Why my 4yo has a mentor

Earlier this year my husband and I had an important milestone as parents: we reached a moment where we couldn’t teach our son anymore. Only in chemistry mind you, but considering he was only 3 at the time, it was a big deal. He was reading adult level books, flipping through text books, and watching university lectures on youtube for fun. Not only that, but he had an obsessive need to talk to someone about his new interests, and it wasn’t enough for him to talk at us- he wanted someone to be able to offer insight to him too. I remember feeling awful for him. Imagine your favourite thing in the world. Now imagine having no one to talk to about it. Now imagine being 3. How isolating is that?

I’m very fortunate in the way that I am a SAHM with time to spare on worrying about my kid and access to the internet. I was able to find other moms of gifted children, read their blogs, and join forums that are for parents of gifted children. I was fortunate that I even knew to look at giftedness. There have been many times throughout the past 2 years or so that I’ve reached out to the knowledgeable parents on these forums, but this was my most urgent.

SOS. I’m out.

On not one, but two, of these forums, it was mentioned to me to look into a mentorship. It’s basically tutoring, but it doesn’t sound quite as crazy. And there isn’t really an endgame in sight- it’s not about earning an A on the next term paper. It’s just about getting together and learning about science. Sure, it sounded a little extreme for a preschooler, but we were out of options.

Even then, I knew I was so fortunate that I even knew where to look for help. I was so fortunate that people took me seriously enough to make that suggestion. I was even luckier that our local university took me seriously enough to put me in contact with a student to fill the position of mentor to my son.

It’s been 8 months now, and it was the best thing that ever happened for my son. I remember seeing a total change in him after 2 meetings with his mentor. He was happier, he wasn’t quite as obsessive with the periodic table. He chilled out a little bit in a very positive way. Sure, 3 year olds change so often that any number of things could have had that effect, but after this long it’s still the highlight of my son’s week.

And I’ve learned a lot about him in the process too. For one, it gives me insight into just how amazing his big ol’ brain is. That the things he says to me throughout the week aren’t actually gibberish, they’re science. It also reminds me how little he still is- seeing him fidget in the ginormous chairs, getting excited over the colours of the crayons. He is still my baby! And it also reminds me how preposterous our situation must look when a student or professor walks by to see this little boy sitting and learning Avogadro’s number. But I don’t think anyone who sees him doubts that he wants to be there. Unless it’s the last fifteen minutes of the hour, you can see that he is totally engrossed.

I still feel trepidation talking to people about his science lessons though. I’m worried that they’ll think I’m a pushy mom, or say something negative about it and spoil it in my son’s mind. He looks up to his mentor like a big brother. For a whole hour he has someone’s undivided attention that is capable of challenging him in a subject that he loves. And that’s priceless.

I’m so happy I didn’t dismiss mentorship as something that would only be beneficial for when he’s older. I’m so happy that I didn’t limit him by his age. And I am so thankful for the people who have helped us along the way. Not only the people on the message boards, the university, and his mentor, but others too. Friends that have given him textbooks and science equipment. Librarians that have suggested books and reassured me during times of crisis. Even his teachers at school, that while their hands are tied by the school system, have recognized his abilities and tried to understand him. And let’s be honest, for anyone who thinks I’m crazy but has kept it to themselves! This is what is working for us. And that’s all we can do as parents.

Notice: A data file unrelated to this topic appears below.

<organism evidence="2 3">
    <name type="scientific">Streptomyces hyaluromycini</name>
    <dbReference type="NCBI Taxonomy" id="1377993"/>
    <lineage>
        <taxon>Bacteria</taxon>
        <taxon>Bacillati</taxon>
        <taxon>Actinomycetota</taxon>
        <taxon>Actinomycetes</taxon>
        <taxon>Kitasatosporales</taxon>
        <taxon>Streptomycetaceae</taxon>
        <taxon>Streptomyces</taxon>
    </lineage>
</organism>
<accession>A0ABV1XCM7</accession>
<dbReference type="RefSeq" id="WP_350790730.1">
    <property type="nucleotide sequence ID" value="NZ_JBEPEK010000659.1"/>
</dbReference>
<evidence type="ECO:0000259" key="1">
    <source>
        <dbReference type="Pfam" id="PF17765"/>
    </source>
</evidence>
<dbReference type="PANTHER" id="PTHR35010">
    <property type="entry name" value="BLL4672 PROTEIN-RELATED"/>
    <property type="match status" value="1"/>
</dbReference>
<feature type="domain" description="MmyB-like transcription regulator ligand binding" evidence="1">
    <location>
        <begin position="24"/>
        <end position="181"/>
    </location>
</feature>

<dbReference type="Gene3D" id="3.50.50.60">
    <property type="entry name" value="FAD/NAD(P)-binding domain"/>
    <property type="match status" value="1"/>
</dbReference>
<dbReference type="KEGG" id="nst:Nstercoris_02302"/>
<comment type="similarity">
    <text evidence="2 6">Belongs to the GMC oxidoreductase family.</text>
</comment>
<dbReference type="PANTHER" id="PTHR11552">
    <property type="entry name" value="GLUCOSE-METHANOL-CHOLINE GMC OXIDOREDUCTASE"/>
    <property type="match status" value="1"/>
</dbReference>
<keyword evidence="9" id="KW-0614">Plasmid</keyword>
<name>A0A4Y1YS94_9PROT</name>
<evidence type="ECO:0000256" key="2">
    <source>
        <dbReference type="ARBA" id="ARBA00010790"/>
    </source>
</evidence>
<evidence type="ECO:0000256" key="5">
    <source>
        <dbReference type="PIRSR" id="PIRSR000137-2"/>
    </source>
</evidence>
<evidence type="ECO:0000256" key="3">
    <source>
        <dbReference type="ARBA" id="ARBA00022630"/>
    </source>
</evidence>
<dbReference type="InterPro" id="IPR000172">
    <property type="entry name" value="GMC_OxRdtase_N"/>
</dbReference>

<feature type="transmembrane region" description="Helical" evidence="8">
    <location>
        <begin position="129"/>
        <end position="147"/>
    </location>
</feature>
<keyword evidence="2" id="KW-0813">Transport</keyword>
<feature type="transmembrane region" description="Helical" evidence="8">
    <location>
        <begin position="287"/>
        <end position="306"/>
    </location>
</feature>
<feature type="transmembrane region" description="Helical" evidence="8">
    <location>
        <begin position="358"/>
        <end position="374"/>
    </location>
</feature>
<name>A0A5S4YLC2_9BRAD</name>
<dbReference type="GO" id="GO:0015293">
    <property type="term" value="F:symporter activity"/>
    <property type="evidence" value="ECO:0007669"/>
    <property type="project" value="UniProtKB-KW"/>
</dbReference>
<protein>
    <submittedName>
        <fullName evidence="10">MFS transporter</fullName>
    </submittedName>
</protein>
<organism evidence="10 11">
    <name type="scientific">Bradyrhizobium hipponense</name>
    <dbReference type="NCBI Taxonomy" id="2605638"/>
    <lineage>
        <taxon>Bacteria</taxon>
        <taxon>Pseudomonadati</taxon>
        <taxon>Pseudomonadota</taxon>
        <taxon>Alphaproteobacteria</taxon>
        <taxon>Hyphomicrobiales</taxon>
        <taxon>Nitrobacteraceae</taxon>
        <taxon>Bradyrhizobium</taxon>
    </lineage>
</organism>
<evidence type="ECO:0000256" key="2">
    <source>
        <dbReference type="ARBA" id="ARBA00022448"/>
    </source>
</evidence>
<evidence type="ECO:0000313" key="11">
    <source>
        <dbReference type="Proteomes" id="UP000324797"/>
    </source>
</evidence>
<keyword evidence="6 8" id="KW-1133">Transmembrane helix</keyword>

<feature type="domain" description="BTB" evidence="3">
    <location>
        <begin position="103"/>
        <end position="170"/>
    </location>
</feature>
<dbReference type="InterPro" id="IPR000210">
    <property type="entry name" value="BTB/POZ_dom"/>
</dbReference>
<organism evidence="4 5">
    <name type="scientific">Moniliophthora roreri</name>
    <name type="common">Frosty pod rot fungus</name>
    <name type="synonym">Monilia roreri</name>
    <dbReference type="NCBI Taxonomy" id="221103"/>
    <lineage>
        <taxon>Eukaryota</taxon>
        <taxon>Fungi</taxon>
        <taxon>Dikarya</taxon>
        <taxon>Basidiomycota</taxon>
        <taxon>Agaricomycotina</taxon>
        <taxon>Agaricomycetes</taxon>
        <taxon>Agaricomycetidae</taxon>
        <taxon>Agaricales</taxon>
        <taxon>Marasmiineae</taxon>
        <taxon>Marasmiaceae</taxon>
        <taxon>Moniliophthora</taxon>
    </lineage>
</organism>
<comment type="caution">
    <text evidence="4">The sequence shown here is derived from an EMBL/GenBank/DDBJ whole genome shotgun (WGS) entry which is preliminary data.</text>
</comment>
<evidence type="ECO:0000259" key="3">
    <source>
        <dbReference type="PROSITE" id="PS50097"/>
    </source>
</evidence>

We can only find something that works and stick with it until it doesn’t anymore. And then, we find something else.

So why does my son have a mentor?

Because we couldn’t teach him anymore.

Because it was the only thing we could do for him. Programs wouldn’t take him. 

Because he wanted one. And not only that, he needed one. 

The first time he met with his mentor, it was like he had been born in a land where no one spoke the same language as him, and finally, for the first time, he met someone he understood. And understood him. A lightbulb went off. Bells dinged. And eventually, it satisfied his need to learn about chemistry enough that he was finally able to let other things into his life. Yes, he still loves to build periodic tables and write out the elements, but he’s perfectly happy to pursue other interests as well. To me, it’s much healthier to give him an appropriate outlet for his interests so that he has time to pursue other ones than to force him to spend all of his time working it out on his own. But that’s just me.

Yes, our situation is an extreme one, but I think that’s what’s great about the internet. Those of us in extreme situations are able to find our people. We can take solace in the fact that there are other crazy people out there. And in addition to that, we get to learn about those who are different and understand why they do the crazy things they do. This is just one of the many crazy things we do, and we’re not the only ones. But sometimes, I don’t have time to explain it all. Or, I feel awkward explaining it all. So here it all is, out in the open.

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